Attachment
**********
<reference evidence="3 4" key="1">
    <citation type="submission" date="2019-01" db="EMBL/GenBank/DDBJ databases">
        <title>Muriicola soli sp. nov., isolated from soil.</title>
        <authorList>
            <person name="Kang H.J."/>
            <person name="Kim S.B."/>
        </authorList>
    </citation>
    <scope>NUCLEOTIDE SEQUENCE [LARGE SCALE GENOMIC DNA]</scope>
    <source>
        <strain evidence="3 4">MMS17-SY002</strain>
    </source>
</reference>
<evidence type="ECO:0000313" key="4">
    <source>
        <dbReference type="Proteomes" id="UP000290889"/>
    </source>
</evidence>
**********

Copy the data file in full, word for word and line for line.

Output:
<reference evidence="3 4" key="1">
    <citation type="submission" date="2019-01" db="EMBL/GenBank/DDBJ databases">
        <title>Muriicola soli sp. nov., isolated from soil.</title>
        <authorList>
            <person name="Kang H.J."/>
            <person name="Kim S.B."/>
        </authorList>
    </citation>
    <scope>NUCLEOTIDE SEQUENCE [LARGE SCALE GENOMIC DNA]</scope>
    <source>
        <strain evidence="3 4">MMS17-SY002</strain>
    </source>
</reference>
<evidence type="ECO:0000313" key="4">
    <source>
        <dbReference type="Proteomes" id="UP000290889"/>
    </source>
</evidence>